Gender, Human Rights, Labour, Migration & Refugees


TAJIKISTAN: Divorce Spurs Female Labour Migration

DUSHANBE, May 23 2012 - Four years ago, Farida Hajimova’s husband left Tajikistan to work in Russia. After a time, he stopped calling. Ultimately, he never returned. She was left at home in Dushanbe with two daughters and not a lot of options.

Now she says she has no choice but to follow in her ex-husband’s footsteps – not to find him, but to find work herself.

Hajimova is one of an increasing number of Tajik women journeying abroad, mostly to Russia, as labour migrants. Until relatively recently, the overwhelming majority of migrant workers leaving Tajikistan were men.

But desperation and poverty are forcing tens of thousands of women to hit the road. Experts voice concern that many female migrants are at risk of being abused and trafficked for sex.

“I have only been able to find part-time work here in Dushanbe,” said 28-year-old Hajimova, who plans to follow two friends who work as cleaning ladies in Moscow. “My oldest daughter will go to school in September and I need to be able to afford to buy her the necessary supplies. The children will stay with their aunt and I will go to Moscow.”

Tajikistan’s dependence on remittances from labour migrants abroad is well-documented. Last year, Tajiks working in Russia sent home 2.96 billion dollars, the equivalent of 45 percent of the country’s GDP, according to the National Bank. That makes Tajikistan the world’s most remittance-dependent country.

The International Monetary Fund is projecting a 13-percent increase in remittance flows into Tajikistan this year. Over one million Tajiks, or roughly one out of every eight Tajik citizens, are estimated to work abroad as migrant labourers.

The share of Central Asian women going abroad to work is quickly growing. An analyst at the State Migration Service in Dushanbe estimates around 15 percent of Tajik labour migrants are now women. In 2003, his office said females comprised six percent of the migrant workforce.

“A mixture of poverty and increasing divorce rates in Tajikistan, which leave many women destitute, have contributed to this rise,” Natalia Bogdanova, Moscow-based rights activist and head of Migrant’s Rights, a non-governmental organisation, told

Like the men, many female Tajiks work abroad illegally. In December, Konstantin Romodanovsky, director of Russia’s Federal Migration Service, estimated that only 14 percent of the roughly 9.1 million foreign nationals working in the country had work permits, Russian media reported.

Without proper legal protections, Tajik migrants in Russia face threats arising from xenophobia, dangerous working conditions and hostile police. In 2011, Tajikistan received at least 818 boxes of “Cargo 200” – Soviet-era slang for coffins – from Russia, the Interior Ministry said in late December. Eighty-nine of the deaths were attributed to hate crimes.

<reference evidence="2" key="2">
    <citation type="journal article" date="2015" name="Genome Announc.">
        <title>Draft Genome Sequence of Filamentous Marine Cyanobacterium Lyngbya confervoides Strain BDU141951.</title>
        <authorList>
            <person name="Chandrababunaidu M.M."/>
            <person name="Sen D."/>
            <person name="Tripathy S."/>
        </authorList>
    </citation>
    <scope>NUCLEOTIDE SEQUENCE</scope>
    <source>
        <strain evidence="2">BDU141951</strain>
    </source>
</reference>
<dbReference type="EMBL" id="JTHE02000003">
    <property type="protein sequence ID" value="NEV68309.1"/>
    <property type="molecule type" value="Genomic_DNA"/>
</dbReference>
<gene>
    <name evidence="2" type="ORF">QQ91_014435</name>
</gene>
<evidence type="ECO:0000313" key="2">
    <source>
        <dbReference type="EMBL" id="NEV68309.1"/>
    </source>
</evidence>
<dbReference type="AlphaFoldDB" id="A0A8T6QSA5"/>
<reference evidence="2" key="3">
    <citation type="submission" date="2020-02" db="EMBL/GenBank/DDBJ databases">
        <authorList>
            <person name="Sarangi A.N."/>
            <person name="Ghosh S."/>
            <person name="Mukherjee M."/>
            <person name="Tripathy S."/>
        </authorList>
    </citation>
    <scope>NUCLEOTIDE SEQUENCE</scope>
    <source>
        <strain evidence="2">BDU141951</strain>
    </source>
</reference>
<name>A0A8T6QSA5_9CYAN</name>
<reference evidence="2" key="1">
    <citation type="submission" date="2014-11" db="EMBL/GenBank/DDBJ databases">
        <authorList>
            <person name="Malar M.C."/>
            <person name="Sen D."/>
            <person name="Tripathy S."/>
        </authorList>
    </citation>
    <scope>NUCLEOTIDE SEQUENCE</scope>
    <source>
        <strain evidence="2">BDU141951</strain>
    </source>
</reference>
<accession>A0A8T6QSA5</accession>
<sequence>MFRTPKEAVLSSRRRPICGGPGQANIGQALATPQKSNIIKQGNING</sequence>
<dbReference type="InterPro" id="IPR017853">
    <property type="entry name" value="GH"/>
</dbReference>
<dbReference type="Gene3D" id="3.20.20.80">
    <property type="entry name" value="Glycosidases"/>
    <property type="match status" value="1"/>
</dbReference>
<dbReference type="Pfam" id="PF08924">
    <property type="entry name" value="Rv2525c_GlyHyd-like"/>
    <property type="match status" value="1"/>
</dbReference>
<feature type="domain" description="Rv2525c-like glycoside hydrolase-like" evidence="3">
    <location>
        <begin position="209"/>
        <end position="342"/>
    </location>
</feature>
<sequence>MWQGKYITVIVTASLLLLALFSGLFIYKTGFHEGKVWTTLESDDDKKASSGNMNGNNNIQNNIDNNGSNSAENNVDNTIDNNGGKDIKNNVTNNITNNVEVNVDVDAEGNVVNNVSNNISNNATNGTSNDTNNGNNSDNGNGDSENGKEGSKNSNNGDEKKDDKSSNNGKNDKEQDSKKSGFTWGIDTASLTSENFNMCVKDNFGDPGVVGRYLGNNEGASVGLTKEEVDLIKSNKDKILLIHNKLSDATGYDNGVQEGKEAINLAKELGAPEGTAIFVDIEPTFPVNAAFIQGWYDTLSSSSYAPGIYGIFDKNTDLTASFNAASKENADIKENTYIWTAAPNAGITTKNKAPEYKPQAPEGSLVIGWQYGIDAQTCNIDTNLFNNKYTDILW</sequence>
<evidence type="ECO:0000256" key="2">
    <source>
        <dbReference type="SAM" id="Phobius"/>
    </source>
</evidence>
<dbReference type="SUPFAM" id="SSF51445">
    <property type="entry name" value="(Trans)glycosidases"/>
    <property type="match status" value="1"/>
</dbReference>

Women face additional risks. “Most of the women work in domestic jobs, as cooks and cleaners. Many of them work here illegally,” Bogdanova said. “Many of them have very basic knowledge of Russian, leaving them open to exploitation, unsafe working conditions and blackmail.”

“We see cases in which women are promised jobs here and then forced to work for free, sometimes as prostitutes. …Crimes go unreported,” Bogdanova added, “because most women are not officially registered.”

That is what happened to Dushanbe divorcee Mavluda. “I married at 18, but soon my husband took a second wife and kicked me out of the house. A man approached me in Dushanbe and told me that he could arrange for me to work in Russia and I would earn 1,000 dollars a month,” Mavluda, who declined to give her last name for fear of reprisals, recalled.

When she arrived in Moscow, her new employers seized her passport and she was put to work in a café kitchen for no pay. “I was terrified. They told me that if I told the authorities, they would beat me. I begged them and after six months I got my documents back. I returned home to Tajikistan.”

Thirty-five-year-old Karomat Igamova from Kurgan-Tube, in southern Tajikistan, moved to St. Petersburg in 2009 after her husband divorced her and abandoned their four children. She found work selling fruit in a bazaar.

At first she struggled, but “the situation has improved recently,” she told by telephone. “The economy is getting stronger and I am working five days a week now, instead of three. I now send home enough money to support my family,” two daughters and two sons who live with relatives.

Of course, conditions for many migrants remain difficult. “I live in an apartment with six other women,” Igamova said. “There is little privacy or personal space. Our landlord recently threatened to report us to the police unless we paid him a 100-dollar bribe.”

Such tales abound in Dushanbe. But in a country where half the population lives on less than two dollars a day, they are not a deterrent.

“Of course I am scared,” said Hajimova, the mother planning her first move to Moscow. “I have heard stories about life in Russia. But there are no opportunities here. What choice do I have? I have to feed my family.”

*This story originally appeared on


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